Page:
Series 2. Colonel Robert R. McCormick Papers, 1903-1946. This chronologically arranged series is almost entirely devoted to Col. McCormick's correspondence with his cousin, Joseph Medill Patterson, on the publishing business, particularly on the availability and purchase of newsprint, and, to a lesser extent, on stories to be covered; and on personal and business affairs of the family, including matters relative to their publishing enterprises income. Some expressions of the Colonel's views on world affairs and local politics are present, along with commentary on Marshall Field's establishment of the Chicago Sun in 1941 and Field's relationship with the Associated Press.
Series 3. Kirkland, Fleming, Green, Martin, and Ellis Papers, 1914-1946. (Box 55). This correspondence, which is chronologically arranged, is devoted primarily to the law firm's handling of Joseph Medill Patterson's personal taxes, family trusts, and other business concerns. Some of the earlier papers relate to publishing business affairs.
Series 4. Joseph Medill Patterson Personal Papers, 1901-1950. (Boxes 56-68). This series of correspondence and other sundry personal papers is arranged in two subseries:
Subseries 1. General Papers, 1901-1950. (Boxes 56-64). These files are arranged alphabetically according to topic or correspondent. They include significant business and personal correspondence in the "Interesting Letter" files in Box 58, along with materials on Patterson's interest in aviation and airships, his military service, the 149th Field Artillery , Patterson's Libertyville, Illinois farm and Ossining, New York estate, his last wills and testaments, 1906 Socialist Party membership card, and U.S. passports; along with correspondence with Katrina Barnes, James Keeley of the Chicago Record, and with theatrical friends Helen Hayes, Florenz Ziegfeld, and Ruth Gordon.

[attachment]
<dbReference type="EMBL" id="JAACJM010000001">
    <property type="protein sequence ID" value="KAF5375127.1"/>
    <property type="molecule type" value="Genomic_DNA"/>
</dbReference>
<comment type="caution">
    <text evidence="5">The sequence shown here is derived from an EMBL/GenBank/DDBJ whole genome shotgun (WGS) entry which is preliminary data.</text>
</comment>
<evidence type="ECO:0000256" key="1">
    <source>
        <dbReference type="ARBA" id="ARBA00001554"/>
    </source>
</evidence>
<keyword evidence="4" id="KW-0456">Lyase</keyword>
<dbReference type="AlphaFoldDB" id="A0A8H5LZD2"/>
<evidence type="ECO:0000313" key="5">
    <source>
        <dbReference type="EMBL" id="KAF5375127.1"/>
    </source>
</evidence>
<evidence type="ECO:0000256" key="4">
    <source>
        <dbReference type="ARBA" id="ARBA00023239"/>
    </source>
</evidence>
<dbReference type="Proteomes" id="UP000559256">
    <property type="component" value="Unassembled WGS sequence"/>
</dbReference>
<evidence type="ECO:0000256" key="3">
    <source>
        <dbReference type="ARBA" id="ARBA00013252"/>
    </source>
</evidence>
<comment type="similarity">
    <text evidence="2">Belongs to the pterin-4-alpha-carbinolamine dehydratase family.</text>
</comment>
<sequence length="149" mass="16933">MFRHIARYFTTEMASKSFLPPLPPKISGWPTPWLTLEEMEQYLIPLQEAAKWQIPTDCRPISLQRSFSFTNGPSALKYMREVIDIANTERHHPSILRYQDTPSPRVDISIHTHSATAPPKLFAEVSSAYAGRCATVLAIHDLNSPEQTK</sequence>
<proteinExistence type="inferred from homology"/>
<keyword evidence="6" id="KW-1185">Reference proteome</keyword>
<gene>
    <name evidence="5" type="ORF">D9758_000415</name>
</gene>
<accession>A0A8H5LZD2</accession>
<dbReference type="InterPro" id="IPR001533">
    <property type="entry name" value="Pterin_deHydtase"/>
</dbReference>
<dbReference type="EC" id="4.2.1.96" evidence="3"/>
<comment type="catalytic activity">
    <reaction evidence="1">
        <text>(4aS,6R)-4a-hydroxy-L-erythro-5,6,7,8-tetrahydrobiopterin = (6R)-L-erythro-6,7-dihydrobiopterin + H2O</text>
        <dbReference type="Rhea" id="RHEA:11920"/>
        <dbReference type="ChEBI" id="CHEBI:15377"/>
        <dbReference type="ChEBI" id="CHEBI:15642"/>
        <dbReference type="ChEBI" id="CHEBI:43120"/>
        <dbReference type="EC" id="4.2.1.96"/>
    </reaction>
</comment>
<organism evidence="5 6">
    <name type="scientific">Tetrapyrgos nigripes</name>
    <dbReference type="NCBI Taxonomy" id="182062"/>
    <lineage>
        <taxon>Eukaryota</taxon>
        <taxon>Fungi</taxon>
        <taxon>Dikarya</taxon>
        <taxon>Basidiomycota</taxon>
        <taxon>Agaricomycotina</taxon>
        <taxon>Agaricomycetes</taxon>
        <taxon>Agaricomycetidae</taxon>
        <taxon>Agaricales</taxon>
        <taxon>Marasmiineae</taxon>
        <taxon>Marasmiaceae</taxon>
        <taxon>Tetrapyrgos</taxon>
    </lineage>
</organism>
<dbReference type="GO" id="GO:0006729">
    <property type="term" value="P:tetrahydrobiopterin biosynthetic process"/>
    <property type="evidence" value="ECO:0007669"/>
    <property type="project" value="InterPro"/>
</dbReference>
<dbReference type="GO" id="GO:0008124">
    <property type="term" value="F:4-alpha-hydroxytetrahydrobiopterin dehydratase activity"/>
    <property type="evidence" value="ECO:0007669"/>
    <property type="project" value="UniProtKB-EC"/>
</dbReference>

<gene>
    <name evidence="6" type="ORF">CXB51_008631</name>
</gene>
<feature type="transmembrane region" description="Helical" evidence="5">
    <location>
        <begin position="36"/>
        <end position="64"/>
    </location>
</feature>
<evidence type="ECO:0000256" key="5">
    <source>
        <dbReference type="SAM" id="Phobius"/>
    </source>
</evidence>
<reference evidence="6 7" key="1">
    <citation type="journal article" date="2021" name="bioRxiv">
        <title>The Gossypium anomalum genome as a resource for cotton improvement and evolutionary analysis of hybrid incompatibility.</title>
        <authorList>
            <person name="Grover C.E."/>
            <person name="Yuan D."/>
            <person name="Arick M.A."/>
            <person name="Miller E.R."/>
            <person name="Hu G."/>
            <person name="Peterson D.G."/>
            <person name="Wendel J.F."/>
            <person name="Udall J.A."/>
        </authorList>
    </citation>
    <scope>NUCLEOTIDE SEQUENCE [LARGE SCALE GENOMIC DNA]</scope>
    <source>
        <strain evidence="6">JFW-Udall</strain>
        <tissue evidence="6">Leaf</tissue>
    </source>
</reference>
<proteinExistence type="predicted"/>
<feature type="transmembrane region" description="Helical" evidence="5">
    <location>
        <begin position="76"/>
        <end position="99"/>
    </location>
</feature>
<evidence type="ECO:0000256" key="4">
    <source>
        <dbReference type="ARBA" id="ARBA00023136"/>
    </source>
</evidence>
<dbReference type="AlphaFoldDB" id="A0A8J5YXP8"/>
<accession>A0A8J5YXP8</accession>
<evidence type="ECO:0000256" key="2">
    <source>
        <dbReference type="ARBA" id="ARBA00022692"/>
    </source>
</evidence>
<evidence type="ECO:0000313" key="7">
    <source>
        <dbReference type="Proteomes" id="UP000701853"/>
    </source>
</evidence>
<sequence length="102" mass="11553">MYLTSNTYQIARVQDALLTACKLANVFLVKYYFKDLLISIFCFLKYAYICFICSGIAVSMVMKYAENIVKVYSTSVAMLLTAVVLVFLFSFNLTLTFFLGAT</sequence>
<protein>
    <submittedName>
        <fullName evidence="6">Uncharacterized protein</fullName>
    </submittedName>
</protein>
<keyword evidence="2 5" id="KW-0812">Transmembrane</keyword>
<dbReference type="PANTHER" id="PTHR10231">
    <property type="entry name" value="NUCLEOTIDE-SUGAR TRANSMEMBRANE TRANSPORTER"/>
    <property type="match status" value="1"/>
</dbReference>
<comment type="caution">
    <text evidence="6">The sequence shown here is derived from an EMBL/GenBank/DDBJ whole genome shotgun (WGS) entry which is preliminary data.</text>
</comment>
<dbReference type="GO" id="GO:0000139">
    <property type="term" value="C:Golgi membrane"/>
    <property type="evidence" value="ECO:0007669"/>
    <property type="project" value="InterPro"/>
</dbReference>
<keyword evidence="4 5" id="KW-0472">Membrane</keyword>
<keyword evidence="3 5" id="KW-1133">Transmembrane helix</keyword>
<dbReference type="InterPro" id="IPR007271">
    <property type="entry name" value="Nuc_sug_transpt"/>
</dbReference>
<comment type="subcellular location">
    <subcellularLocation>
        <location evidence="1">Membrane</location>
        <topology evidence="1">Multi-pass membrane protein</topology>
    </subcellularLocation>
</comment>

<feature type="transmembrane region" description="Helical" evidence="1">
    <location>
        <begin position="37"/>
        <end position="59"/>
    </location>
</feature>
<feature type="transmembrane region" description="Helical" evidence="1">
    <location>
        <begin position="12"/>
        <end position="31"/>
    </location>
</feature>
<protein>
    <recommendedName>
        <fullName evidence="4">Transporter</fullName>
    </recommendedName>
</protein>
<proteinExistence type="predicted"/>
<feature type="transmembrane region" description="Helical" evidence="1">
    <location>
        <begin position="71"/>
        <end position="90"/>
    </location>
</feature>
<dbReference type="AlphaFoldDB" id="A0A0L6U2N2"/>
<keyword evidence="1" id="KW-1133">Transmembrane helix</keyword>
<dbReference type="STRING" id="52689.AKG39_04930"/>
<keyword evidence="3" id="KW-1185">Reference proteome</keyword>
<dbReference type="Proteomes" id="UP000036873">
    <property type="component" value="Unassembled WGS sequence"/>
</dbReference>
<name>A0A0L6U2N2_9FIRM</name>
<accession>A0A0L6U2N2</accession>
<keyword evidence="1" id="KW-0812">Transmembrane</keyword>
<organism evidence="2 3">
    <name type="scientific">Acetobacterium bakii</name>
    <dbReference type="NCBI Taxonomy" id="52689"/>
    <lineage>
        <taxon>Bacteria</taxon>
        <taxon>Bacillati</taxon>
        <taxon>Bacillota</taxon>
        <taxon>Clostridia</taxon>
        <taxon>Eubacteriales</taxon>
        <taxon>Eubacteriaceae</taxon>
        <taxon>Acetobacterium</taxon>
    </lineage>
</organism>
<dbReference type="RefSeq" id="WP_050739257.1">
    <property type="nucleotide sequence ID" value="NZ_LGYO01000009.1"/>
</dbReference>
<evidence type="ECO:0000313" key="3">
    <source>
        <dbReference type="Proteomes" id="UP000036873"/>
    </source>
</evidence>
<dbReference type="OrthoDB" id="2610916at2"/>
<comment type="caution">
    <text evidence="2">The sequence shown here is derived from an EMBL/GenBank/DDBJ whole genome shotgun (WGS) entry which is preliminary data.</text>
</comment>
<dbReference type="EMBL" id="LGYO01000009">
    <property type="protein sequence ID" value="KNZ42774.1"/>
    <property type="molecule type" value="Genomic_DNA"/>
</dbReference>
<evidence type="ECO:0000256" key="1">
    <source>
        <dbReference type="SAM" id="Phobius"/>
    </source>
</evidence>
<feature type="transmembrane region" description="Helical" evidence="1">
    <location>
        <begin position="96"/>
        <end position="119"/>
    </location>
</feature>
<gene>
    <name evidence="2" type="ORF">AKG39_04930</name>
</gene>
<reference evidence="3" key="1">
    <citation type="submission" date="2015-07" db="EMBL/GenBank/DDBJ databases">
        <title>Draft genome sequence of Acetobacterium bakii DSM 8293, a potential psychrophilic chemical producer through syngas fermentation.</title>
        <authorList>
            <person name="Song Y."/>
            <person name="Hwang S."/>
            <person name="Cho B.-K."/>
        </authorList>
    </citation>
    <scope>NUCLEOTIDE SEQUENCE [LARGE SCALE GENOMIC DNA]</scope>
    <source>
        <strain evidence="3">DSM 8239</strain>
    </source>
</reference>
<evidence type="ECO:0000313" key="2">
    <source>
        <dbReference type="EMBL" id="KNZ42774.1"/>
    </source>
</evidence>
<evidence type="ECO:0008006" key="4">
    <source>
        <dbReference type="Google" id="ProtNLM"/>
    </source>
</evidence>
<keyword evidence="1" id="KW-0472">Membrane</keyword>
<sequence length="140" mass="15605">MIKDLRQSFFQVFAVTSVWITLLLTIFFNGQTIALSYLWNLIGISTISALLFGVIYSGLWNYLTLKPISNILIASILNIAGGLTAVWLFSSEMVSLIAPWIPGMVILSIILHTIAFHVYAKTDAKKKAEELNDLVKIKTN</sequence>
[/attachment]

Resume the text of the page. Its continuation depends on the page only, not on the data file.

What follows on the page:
Subseries 2. Theatrical Plays, 1909-1939. (Boxes 65-68). This subseries consists of Patterson's correspondence with theatrical producer George C. Tyler and others relative to the production of plays he has written, along with royalty and other information concerning same. Some of these materials are filed chronologically; others are arranged by play title. Scripts of plays written by Patterson, along with a few scripts of plays by other authors, are also present. These materials are filed alphabetically by play title.